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KEY INDUSTRY DEVELOPMENTS IN MARCH

IN MARCH we saw FAs being fired over and an enforcement emphasis on personal cell phones and PDAs used for calls and texts involving business matters. And, as always, FAs were disciplined for violating Reg BI.

NOTEWORTHY FINRA ENFORCEMENT ACTIONS AND FA FIRINGS

Deloitte Corporate Finance LLC was fined $200,000 for failing to retain business-related iMessages (i.e., iPhone-to- iPhone text messages) on Firm-owned phones. The Firm allowed employees to use text messages for work-related purposes on Firm-owned iPhones, yet it did not implement sufficient policies to ensure that iMessages would be archived.

This enforcement action is emblematic of why most firms prohibit FAs from using their personal cell phones and PDAs to conduct any business.

FINRA requires firms to archive and monitor all communications with clients. It’s more difficult and expensive for firms’ compliance departments to monitor and archive messages advisors send using their personal devices. That’s why most firms provide business cell phones (e.g., Merrill Lynch’s “red phones”) and prohibit use of personal cell phones for business. It’s an important reminder that FAs should not use their personal electronic devices to conduct business or communicate with their clients regarding transactions or their portfolios. This issue is high on FINRA’s enforcement list.

Just one recent example is a Raymond James broker in Miami who FINRA suspended over his WhatsApp use. This is another lesson of what happens when FAs use non-firm approved devices and communication channels. This time it was the WhatsApp app. The FA received a 30-day suspension and $10,000 fine for using WhatsApp to communicate with clients. The FA exchanged hundreds of text messages with firm customers about business-related topics, including investment recommendations, client orders, and market conditions. RayJay did not approve WhatsApp for client communications and, as such, records of these client interactions were not archived as FINRA requires.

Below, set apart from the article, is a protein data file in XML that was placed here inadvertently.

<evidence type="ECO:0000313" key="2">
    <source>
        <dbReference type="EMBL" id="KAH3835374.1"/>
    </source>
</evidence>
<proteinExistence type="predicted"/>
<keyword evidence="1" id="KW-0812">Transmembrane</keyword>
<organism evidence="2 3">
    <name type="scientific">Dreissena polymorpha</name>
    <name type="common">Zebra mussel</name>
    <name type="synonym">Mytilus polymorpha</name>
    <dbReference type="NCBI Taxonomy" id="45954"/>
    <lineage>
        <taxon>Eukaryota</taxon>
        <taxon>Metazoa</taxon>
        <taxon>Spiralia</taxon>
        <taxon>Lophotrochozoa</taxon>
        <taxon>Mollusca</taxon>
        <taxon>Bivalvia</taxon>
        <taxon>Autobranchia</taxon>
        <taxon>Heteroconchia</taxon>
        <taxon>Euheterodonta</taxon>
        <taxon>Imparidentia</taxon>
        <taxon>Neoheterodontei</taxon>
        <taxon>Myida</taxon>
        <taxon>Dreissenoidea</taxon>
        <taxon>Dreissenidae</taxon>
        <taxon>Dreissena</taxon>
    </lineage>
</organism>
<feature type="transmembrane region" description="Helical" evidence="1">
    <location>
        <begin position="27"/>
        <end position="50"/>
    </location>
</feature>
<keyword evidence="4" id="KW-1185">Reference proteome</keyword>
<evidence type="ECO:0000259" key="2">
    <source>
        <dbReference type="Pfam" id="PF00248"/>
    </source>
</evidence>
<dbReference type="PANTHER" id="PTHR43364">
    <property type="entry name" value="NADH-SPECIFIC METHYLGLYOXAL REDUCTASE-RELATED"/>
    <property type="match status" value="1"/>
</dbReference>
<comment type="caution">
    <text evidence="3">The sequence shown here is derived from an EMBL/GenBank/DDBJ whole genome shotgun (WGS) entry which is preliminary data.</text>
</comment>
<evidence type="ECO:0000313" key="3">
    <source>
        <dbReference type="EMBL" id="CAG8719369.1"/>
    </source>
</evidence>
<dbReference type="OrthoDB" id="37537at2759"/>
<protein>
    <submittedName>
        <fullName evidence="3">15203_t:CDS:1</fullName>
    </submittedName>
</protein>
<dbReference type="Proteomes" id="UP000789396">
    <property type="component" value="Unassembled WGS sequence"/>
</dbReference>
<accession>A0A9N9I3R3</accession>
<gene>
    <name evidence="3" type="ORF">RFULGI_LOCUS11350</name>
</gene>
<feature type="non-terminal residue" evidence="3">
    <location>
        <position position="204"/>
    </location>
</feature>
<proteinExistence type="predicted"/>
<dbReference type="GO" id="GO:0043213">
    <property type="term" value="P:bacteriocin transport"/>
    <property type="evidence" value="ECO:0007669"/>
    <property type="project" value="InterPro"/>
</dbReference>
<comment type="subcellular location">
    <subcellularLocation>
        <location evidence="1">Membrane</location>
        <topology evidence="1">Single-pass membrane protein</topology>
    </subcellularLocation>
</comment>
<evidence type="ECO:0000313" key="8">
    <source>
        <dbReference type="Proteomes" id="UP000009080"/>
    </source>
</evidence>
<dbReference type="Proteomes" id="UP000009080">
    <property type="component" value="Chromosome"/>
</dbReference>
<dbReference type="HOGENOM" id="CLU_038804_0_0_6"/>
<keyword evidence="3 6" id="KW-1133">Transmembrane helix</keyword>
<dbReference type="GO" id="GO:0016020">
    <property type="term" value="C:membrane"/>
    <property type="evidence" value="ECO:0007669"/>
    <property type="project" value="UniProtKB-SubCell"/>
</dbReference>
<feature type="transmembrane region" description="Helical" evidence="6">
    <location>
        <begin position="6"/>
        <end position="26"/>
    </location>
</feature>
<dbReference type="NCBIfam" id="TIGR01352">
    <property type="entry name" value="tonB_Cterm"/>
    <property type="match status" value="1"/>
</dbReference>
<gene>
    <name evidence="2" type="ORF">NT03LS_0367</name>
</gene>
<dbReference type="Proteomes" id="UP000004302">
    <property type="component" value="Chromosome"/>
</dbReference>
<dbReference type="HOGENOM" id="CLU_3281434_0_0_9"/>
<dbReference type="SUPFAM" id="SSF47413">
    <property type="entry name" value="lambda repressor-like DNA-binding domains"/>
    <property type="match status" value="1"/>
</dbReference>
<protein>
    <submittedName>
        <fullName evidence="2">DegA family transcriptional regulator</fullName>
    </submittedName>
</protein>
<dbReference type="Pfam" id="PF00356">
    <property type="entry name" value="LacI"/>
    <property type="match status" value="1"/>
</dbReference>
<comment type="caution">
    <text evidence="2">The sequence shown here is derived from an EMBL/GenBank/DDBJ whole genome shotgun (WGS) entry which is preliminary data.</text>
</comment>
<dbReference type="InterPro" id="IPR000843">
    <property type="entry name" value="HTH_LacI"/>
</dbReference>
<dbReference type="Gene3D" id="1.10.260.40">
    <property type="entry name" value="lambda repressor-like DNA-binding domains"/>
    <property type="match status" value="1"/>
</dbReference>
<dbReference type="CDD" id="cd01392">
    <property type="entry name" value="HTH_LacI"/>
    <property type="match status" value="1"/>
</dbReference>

In March 2023, FINRA suspended an FA who was previously fired from UBS for 45 days and fined him $7,500 for using his personal cell phone to communicate with clients. FINRA also issued a 30
day suspension and $5,000 fine against another fired UBS FA because he used WhatsApp to communicate with a client without informing UBS.

Raymond James fired FA Roman Meye- shans, an MD who was a Financial Times top 400 broker with 21 years of experience because he violated Firm policies regarding texting clients. Note that the fired FA also deleted some messages prior to an unannounced branch audit. Never forget that usually the cover-up is worse than the crime.

If you don’t think FAs unauthorized use of communication methods not approved by your firm is top of the mind with your firm, consider that the SEC and the Commodities Future Trading Commission have already issued over $1 billion in fines against financial institutions for failing to capture their employees electronic messaging. See Advisor Hub article March 28, 2023.